UN agencies warned, waste from electronics is piling up worldwide

UN agencies have warned that waste from electronics is piling up worldwide while recycling rates remain low and are likely to fall even further. The agencies were referring to “e-waste,” which is defined as discarded devices with a plug or battery, including mobile phones, electronic toys, TVs, microwave ovens, e-cigarettes, laptop computers and solar panels. It does not include waste from electronic vehicles, which fall into a separate category.

UN’s International Telecommunications Union and research arm UNITAR in a report yesterday said that some 62 million tons of “e-waste” was generated in 2022, enough to fill tractor-trailers that could be lined up bumper to bumper around the globe. It’s on track to reach 82 million tons by 2030.


Metals – including copper, gold and iron – made up half of the 62 million tons, worth a total of some 91 billion dollars, the report said. Plastics accounted for 17 million tons and the remaining 14 million tons include substances like composite materials and glass.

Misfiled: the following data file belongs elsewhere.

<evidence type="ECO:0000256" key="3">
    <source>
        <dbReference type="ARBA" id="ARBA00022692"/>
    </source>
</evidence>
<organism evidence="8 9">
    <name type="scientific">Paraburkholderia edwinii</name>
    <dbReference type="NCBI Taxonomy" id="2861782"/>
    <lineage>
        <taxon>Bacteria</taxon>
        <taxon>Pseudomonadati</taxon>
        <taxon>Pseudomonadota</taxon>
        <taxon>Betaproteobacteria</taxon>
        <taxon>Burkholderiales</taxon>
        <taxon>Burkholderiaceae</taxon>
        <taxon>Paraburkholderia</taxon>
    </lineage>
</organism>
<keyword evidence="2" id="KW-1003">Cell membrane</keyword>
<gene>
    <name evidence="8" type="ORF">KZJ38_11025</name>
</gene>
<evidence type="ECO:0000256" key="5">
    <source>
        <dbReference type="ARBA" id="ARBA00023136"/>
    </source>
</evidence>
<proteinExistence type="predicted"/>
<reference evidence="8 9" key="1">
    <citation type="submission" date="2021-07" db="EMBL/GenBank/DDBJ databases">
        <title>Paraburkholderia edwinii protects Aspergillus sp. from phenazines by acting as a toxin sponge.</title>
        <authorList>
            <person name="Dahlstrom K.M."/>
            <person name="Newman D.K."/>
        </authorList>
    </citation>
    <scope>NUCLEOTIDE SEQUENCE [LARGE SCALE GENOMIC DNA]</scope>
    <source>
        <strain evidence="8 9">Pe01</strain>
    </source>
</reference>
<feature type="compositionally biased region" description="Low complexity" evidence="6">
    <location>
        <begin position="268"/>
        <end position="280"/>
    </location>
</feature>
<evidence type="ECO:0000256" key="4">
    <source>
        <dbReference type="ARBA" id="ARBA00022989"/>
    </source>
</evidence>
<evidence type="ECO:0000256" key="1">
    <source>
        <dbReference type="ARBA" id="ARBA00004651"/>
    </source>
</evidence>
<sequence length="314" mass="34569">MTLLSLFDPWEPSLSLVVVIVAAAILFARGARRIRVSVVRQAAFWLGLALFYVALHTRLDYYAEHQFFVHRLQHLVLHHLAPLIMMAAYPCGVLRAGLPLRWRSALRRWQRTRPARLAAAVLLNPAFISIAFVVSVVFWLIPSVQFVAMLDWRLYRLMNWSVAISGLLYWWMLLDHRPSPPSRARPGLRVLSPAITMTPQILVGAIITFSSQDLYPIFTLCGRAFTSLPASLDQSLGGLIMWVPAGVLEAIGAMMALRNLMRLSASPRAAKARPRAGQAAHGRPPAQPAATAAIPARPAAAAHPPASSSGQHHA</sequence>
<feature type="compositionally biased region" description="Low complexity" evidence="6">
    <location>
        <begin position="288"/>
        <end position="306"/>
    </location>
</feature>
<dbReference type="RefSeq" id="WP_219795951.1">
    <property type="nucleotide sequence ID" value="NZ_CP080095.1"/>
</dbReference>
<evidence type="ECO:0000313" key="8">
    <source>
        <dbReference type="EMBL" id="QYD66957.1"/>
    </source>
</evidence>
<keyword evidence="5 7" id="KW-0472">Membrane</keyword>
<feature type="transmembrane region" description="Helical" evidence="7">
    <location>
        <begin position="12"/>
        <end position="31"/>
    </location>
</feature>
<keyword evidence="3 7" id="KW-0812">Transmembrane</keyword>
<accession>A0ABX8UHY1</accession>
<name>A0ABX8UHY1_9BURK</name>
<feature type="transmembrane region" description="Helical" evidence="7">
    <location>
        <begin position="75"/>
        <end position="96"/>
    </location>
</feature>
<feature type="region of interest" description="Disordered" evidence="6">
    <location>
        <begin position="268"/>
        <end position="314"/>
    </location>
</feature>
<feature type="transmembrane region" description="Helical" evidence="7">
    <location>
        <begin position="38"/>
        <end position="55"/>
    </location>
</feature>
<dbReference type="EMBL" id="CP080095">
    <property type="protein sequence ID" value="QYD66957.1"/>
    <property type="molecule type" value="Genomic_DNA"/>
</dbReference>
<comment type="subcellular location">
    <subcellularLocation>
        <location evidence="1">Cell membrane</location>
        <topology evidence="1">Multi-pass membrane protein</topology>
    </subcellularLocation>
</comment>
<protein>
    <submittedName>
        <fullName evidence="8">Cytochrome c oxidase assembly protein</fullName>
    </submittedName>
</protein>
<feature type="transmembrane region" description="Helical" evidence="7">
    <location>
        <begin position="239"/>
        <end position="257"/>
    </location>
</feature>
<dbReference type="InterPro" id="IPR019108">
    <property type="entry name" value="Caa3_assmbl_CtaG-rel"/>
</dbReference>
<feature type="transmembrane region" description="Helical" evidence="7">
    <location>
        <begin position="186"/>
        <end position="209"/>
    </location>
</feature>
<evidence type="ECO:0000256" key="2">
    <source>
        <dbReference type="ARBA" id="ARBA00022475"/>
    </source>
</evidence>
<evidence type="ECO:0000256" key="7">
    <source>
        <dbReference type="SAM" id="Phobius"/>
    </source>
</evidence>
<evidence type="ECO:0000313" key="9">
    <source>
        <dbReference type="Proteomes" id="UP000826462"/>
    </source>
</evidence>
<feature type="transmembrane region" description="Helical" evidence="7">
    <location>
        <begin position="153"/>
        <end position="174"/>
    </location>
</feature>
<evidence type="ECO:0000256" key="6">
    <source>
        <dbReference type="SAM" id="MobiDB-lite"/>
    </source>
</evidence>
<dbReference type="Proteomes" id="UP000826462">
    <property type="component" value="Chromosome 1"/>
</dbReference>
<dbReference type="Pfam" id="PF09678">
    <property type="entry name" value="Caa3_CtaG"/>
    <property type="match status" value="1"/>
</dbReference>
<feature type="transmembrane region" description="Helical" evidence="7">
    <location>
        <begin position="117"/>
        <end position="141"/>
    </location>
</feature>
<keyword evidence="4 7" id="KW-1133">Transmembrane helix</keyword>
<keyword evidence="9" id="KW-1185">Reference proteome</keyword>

The UN says 22 percent of the e-waste mass was properly collected and recycled in 2022. It is expected to fall to 20 percent by the end of the decade because of “staggering growth” of such waste due to higher consumption, limited repair options, shorter product life cycles, growing “electronification” of society, and inadequate e-waste management infrastructure, the agencies said.

About half of all e-waste is generated in Asia, where few countries have laws on e-waste or collection targets, according to the report. Recycling and collection rates top 40 percent in Europe, where per-capita waste generation is highest: nearly 18 kilograms.

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